Countless numbers of leaders and members of churches have given in to a Christian consumerism. They embrace a mentality that gives ample rhetorical support to evangelistic intent, but resists violently at the point of implementation because — at the point of actually “doing” it — it “costs” them.And so forth. It should be noted, btw, that church insiders are clergy, too.
In other words, scratch the surface of a sacrificial, pick-up-your-cross, to die is gain, eat my flesh and drink my blood, Christian,
… and you have an it’s-all-about-me, spiritually narcissistic, turned-inward, meet my needs, feed me, consumer.
Don’t believe me?
Let’s listen in:
“Of course I want to reach lost people,”
… but I’m not going to see us change the music.
… but I’m not going to lead a capital campaign to raise the money.
… but I’m not going to park far away.
… but I’m not going to risk stirring things up right now in the church.
… but I’m not going to attend a different service time.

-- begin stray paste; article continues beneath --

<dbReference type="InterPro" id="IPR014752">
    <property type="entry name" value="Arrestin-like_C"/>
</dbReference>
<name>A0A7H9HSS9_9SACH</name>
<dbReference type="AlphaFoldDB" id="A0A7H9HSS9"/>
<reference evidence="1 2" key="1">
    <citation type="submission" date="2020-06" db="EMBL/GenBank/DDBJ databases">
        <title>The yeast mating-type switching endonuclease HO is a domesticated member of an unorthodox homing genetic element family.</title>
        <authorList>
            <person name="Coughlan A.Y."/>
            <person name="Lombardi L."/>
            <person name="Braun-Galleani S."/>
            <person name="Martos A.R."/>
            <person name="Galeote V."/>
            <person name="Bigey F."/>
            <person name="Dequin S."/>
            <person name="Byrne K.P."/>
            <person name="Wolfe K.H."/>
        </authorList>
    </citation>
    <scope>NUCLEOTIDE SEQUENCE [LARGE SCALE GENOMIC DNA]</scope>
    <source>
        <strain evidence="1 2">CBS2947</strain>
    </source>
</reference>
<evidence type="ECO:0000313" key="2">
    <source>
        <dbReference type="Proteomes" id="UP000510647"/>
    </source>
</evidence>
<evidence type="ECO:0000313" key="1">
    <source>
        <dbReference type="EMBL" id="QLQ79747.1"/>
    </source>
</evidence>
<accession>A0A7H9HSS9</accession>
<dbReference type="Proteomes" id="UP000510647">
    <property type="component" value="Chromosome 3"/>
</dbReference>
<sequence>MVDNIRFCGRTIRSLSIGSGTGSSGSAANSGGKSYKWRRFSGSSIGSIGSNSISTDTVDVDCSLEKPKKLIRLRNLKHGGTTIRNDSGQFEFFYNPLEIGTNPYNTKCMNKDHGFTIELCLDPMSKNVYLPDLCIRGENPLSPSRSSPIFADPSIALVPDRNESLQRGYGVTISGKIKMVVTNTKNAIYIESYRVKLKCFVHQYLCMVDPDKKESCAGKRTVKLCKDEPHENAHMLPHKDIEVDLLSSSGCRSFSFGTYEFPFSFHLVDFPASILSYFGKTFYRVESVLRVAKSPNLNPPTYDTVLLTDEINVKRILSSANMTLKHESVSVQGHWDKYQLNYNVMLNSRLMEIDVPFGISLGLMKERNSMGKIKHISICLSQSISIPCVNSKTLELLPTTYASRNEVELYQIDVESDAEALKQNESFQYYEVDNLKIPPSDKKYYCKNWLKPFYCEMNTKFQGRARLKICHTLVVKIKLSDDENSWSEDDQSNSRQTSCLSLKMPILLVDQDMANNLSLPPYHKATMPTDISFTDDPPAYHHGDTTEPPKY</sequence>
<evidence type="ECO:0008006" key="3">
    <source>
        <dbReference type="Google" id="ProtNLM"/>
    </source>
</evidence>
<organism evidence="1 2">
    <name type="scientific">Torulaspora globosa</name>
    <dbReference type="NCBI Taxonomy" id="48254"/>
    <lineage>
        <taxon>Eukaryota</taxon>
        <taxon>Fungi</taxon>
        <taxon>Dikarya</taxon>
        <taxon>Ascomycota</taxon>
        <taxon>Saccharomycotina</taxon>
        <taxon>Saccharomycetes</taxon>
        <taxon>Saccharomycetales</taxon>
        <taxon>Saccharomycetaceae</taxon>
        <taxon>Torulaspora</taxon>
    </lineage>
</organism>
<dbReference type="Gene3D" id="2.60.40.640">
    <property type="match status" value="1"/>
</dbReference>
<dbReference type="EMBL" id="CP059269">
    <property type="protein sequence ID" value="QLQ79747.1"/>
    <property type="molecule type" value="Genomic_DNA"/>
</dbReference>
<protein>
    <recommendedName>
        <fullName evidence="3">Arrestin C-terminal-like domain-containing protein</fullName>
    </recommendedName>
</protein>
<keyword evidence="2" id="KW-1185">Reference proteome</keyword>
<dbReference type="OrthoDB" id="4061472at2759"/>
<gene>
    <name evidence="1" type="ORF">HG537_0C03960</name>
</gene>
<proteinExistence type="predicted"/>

I think that essay is a little harsh in some places, but there is a lot of truth in it. We see the same dynamic at work in other areas of our lives, too. Consider, for example, the debates about federal spending and runaway entitlements spending. Voters ideologically approve cutting the budget but operationally we don't want programs that benefit ourselves to be on the block. For example, my parents are in their 80s. Do I really want Medicare to be cut? Baby boomers, of whom I am one, are just starting to retire in large numbers. Do I think that Social Security spending should be lowered?
What we have at work in many of our churches (including whole UM Conferences, heck, the entire denomination!) is a kind of cogntitive dissonance between what we approve of in principle and what we will actually support in practice. Bill Easum and Tom Bandy summed it up this way, note the tag line at the end: